9. Brent is looking at Jail time, how is he not being held responsible? Brent should have let Brown drive (I know, to late for shoulda coulda woulda). On the other hand, how could the bartender know who was driving? Two people come in, one is getting “to’ up” and the other isn’t drinking…well I’m going to keep serving because I’m thinking the one who isn’t drinking is driving. I guess it goes to show you shouldnt assume. But Brown, not blaming the victim, but did he know how sloshed his buddy was? Had to have an inkling considering he wasn’t intoxicated. Brent still will be punished considering it wasn’t his first dui…

  10. It’s the insurance companies that will go after the bar. Some times the person involved has no say in it.

  11. Brent apparently got up over 110 mph that night and was not wearing his seat belt.

    I blame Mercedes.

  12. Mandatory breathalyzer locks that would be on from 6pm > 9am. DUI Offenders would be sentenced to round the clock locks. Tampering with the device and getting stopped intoxicated, should result in severe prison sentences.

    Drunk driving can be stopped, just a matter of how to prevent driving and how to apply consequence on a scale that makes no-one want to take a chance !

  13. If Brown was sober then why wouldn’t they let them leave? Had to assume the sober guy was going to drive. Blame Bith Brent & Brown as far as I’m concerned, but not the bar.

  14. It’s the bars purpose to make money, not be responsible for anyone sobriety. What I find troubling is that according to what i have read, Jerry Brown was sober when he and Brent left the club they were at. How could he let Brent drive?

  15. bamboozle99 says:
    Aug 3, 2013 3:56 AM
    Don’t be so foolish, there is no shift of blame. It’s not like Josh Brent is getting away with it. But if that bar has over-served him, then they should get their share. Serving intoxicated people is against the law. Accountability applies here.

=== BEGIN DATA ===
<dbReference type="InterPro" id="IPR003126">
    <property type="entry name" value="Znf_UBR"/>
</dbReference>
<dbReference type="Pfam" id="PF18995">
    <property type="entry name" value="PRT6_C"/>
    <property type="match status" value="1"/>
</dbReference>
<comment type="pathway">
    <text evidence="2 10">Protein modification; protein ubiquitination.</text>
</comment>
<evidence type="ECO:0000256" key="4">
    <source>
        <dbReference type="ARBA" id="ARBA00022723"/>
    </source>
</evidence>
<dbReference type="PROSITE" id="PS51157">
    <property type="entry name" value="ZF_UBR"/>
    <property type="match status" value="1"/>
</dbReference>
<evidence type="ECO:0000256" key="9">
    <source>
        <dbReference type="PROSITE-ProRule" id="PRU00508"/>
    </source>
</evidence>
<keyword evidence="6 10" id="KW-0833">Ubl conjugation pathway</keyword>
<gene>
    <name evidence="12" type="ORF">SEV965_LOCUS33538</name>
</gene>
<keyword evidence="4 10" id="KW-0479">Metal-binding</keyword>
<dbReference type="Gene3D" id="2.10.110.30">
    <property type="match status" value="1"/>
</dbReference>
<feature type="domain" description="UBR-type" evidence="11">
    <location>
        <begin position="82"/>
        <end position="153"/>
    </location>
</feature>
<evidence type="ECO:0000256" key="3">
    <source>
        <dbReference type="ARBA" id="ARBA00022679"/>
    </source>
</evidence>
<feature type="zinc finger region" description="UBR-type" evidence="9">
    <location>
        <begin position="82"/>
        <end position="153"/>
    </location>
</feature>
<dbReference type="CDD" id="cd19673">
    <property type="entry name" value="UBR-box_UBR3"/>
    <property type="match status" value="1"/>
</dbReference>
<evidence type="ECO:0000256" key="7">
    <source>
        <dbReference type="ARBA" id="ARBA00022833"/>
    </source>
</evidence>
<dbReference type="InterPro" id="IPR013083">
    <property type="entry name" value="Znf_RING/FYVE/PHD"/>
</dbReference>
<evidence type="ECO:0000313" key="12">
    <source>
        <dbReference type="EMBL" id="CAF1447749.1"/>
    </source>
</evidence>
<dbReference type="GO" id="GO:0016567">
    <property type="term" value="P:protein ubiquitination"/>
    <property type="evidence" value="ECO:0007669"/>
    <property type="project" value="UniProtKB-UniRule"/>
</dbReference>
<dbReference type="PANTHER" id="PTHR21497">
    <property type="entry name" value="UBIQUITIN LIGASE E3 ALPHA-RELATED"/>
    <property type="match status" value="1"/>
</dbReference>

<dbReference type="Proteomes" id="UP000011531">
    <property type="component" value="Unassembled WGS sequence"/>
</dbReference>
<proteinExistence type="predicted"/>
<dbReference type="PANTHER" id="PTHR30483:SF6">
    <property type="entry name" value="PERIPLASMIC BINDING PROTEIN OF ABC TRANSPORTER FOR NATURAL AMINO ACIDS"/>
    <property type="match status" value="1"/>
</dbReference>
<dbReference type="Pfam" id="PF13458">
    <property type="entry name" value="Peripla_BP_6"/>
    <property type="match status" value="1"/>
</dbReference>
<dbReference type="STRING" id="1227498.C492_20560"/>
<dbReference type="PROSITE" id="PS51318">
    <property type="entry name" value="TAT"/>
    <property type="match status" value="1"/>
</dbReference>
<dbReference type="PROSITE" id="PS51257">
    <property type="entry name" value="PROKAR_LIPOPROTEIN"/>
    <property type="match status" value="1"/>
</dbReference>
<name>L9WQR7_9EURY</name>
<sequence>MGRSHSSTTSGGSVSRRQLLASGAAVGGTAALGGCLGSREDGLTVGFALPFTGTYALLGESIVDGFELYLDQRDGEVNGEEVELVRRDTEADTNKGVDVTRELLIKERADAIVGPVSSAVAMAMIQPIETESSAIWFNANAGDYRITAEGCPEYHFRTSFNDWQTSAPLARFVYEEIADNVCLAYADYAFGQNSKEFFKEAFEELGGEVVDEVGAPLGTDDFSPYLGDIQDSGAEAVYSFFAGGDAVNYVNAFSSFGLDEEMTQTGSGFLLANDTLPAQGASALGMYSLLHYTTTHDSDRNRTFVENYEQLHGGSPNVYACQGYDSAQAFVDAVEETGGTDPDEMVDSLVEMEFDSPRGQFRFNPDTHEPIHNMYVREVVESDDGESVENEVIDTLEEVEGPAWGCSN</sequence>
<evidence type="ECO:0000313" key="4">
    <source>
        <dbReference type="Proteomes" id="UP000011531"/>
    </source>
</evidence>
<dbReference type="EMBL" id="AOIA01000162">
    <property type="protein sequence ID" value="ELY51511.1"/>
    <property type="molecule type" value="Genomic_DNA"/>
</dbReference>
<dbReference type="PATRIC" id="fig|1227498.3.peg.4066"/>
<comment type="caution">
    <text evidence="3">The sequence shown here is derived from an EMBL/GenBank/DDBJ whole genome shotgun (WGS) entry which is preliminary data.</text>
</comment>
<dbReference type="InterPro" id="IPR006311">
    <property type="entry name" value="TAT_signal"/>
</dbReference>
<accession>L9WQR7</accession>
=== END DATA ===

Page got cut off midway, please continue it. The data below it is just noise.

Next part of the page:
So it’s a law that a bartender has to have less evidence of intoxication to take action than a police officer does? We hear so may people say “innocent until proven guilty” about DUI offenders whose BAC comes back over the limit but a bartender is supposed to have to be held legally liable without any form of testing available to them? Insanity. What a messed up law. Surly it reflects this country’s denizens overall feeling of “I’m an adult let me do what I want” until they do something wrong then it’s someone else’s fault who should have acted like the idiot’s parent and done something to stop them.
    Catering to the lowest common denominator is eroding this great country.

  16. Mandatory breathalyzer locks that would be on from 6pm > 9am. DUI Offenders would be sentenced to round the clock locks. Tampering with the device and getting stopped intoxicated, should result in severe prison sentences.

    Drunk driving can be stopped, just a matter of how to prevent driving and how to apply consequence on a scale that makes no-one want to take a chance !

    ———————-

    Says the guy who is probably endlessly looking at his cell phone while driving. I’ll take a drunk driver over a cell phone addict any day, at least the drunks are watching the road.